Imagine Coffee is at 53rd and Philomath Boulevard (Route 20/34) between Corvallis and Philomath. I had never been in there before yesterday, but based on my visit, it's a nice relaxing space, with good coffee, tasty breakfast sandwiches, and a nice selection of pastries. I'm sure they wouldn't mind your business, but if you're in a rush, just zero your odometer as you go through the intersection with 53rd Street.
Why Marys Peak? I know my Oregon Central Coast Range geology pretty well, and there is no place that gives an as complete or well-exposed transect as the drive up Marys Peak. It shows a tale of ocean floor eruptions, building to Hawaiian-style subareal eruptions, with associated erosion and deposition of volcanoclastic sediments on the flanks of that(those) island(s). This was followed by subsidence, accretion to North America, and pretty much at the same time, burial under a voluminous Eocene sediment source in the form of an apparent river drainage coming out of the Idaho Batholith. I've seen speculation that the headwaters of this drainage lay in the lake environment that created the Green River Formation in the UT/WY/CO tri-state area, but I don't know whether that was ever confirmed. While the coarser deltaic facies of the Tyee Formation now lie to the south, in the Roseburg area, in the central coast range, this unit forms well-defined couplets of sandstone-silt/mudstone turbidites. Finally, about 30 million years ago, as the reactivated (after stepping back and reinitiating following the above-mentioned accretion) Cascadia subduction zone got going, a series of Oligocene intrusives invaded the Coast Range. The thousand-foot-thick Marys Peak Sill is an outstanding example of one of these, and its resistance to weathering and erosion make it a capstone protecting the softer underlying rocks, explaining why Marys Peak is the highest in the Coast Range.
Even if you aren't into geology, the drive to the top is replete with wonderful scenery and a parade of ecological change as you drive through ever higher elevations and frequent changes in aspect, leading to large variations in sun and moisture availability. The views from the summit area are to die for. And for geologists, the ability to walk from one side of a parking lot to the other, and see from pretty much directly over the subduction zone, under the ocean horizon to the west, the forearc ridge (where the peak stands), the forearc basin (the Willamette Valley), to the volcanic arc (the Cascades), is utterly mind blowing. You can, from one spot, see a cross section of one of the major features resulting from the plate tectonic activity of our planet.
0.0 Start (Intersection of 53rd and Philomath Blvd-Route 20/34)
0.4 View to north of hills on N side of Corvallis Fault- Siletz River Volcanics
3.7 Turn Left on Route 34, to SW, toward Alsea & Waldport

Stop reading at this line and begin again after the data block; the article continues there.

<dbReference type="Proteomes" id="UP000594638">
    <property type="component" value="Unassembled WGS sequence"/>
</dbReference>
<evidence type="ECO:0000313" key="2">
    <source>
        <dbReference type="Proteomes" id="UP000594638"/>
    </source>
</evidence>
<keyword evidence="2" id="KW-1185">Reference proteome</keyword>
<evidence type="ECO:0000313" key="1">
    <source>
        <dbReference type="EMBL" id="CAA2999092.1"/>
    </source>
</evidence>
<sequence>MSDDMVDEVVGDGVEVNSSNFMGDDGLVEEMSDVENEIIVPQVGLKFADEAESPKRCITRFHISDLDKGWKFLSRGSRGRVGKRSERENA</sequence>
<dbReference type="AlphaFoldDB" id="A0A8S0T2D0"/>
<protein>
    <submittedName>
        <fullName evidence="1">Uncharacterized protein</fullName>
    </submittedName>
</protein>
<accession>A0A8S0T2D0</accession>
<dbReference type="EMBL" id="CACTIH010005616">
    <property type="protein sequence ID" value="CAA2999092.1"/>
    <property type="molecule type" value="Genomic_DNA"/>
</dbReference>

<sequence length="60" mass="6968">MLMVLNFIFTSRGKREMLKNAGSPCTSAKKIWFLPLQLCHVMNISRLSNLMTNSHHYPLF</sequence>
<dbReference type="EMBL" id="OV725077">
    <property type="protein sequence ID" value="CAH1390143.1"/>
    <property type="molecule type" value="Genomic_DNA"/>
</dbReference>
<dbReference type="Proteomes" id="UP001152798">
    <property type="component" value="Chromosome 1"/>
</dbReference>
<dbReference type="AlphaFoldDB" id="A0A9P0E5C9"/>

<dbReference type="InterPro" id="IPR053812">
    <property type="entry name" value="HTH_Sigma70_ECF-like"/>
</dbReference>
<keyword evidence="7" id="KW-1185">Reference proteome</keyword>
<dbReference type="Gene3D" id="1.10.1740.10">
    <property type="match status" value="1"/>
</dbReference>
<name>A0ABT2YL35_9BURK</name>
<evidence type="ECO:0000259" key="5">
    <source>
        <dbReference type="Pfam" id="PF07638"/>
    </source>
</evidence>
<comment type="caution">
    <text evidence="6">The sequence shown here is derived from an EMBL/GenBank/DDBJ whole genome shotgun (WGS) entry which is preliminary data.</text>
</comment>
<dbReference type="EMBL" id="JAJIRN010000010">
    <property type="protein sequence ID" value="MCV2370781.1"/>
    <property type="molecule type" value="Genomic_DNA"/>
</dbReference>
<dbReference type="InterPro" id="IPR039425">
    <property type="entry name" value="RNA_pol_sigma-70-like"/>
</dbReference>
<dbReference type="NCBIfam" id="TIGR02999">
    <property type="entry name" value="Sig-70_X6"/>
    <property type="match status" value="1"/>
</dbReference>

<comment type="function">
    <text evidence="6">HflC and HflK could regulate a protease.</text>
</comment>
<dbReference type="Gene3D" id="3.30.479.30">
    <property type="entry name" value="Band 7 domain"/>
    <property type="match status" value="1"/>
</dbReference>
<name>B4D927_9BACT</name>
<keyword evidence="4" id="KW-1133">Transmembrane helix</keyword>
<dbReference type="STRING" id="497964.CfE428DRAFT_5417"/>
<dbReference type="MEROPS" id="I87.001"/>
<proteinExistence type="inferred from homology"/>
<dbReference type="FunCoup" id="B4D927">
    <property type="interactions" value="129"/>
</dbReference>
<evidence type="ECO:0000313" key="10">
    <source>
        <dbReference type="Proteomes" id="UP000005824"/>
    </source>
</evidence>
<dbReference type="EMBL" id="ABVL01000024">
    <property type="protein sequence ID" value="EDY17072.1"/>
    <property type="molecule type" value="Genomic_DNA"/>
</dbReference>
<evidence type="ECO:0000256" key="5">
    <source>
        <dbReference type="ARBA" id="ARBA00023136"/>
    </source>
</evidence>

10 .0 Switchbacks up to Alsea Pass
11.1 (pull off on left; caution crossing opposite lane) Stop 1: Steeply dipping beds of Tyee Formation turbidites.
14.8 (Optional stop- not easy to get more than one or two vehicles off the road here, not recommended for larger groups) Hyalocalstite below (on the right, if you're facing upslope), crudely columnar jointed basalt sill above (left). In between, a few inches of Kings Valley Siltstone, the result of erosion and deposition of Siletz River Volcanics that erupted subareally. This is the lowest (stratigraphically) spot in which I've found it.
See further discussion here. Hand sledge for scale on lower left of outcrop.
See this for a detailed discussion of the unit. Another feature here are some ashy layers. It was suggested in the early 80s that these might be derived from the Challis Volcanics (PDF), and with the clearer picture of the Coast Range block migration that emerged in the mid to late 80s, that seems to make even better sense.
Click here for a selection of sizes at Flicker; right click on that image for a list of size choices. Alternatively, right click on the photo above and open image in a new window.) To the left, you can see the horizontally bedded Tyee Formation, with its well-defined sand-mud couplets. On the right, the poorly bedded and more chaotic Kings Valley Siltstone stands out mostly because it's so much darker- almost black- than the Tyee. Again, we can infer a fault between these two exposures. Another point of interest is that you can see the base of the Tyee above the Kings Valley on the right side (though it doesn't really show up in the above photo)- the only place I think I've ever seen the base of that unit. On the left-most side of the photo, you can see a temporary Jersey Barrier, and the edge of the road has collapsed. This has been repaired, and the barrier replaced with a hefty guardrail, but this failure was very likely due to the fault, which shattered the rock, and allowed easier access for water and air to weather the zone out more quickly and easily than elsewhere.
See Dana's post for more information being explained by me in video format.
22.3 Summit Parking area, Stop 5: views of subduction zone, forearc ridge, forearc basin, and volcanic arc. I can't say enough about this spot. There must be other places in the world where you can basically see from the location of the subduction zone to the associated volcanic arc, but this is the one I know. And it blows my mind every time I get up there on a clear day. Again, here's what Dana had to say about it. Below is a view to the west from near the summit parking area; the dim blue line is the horizon above the Pacific Ocean, and a bit of trigonometry suggests that the horizon is about 75 miles distant- very close to the location of the decollement fault where the Juan de Fuca plate begins its dive under North America!
keep an eye out for cobbles of Marys Peak Sill weathered out onto the surface.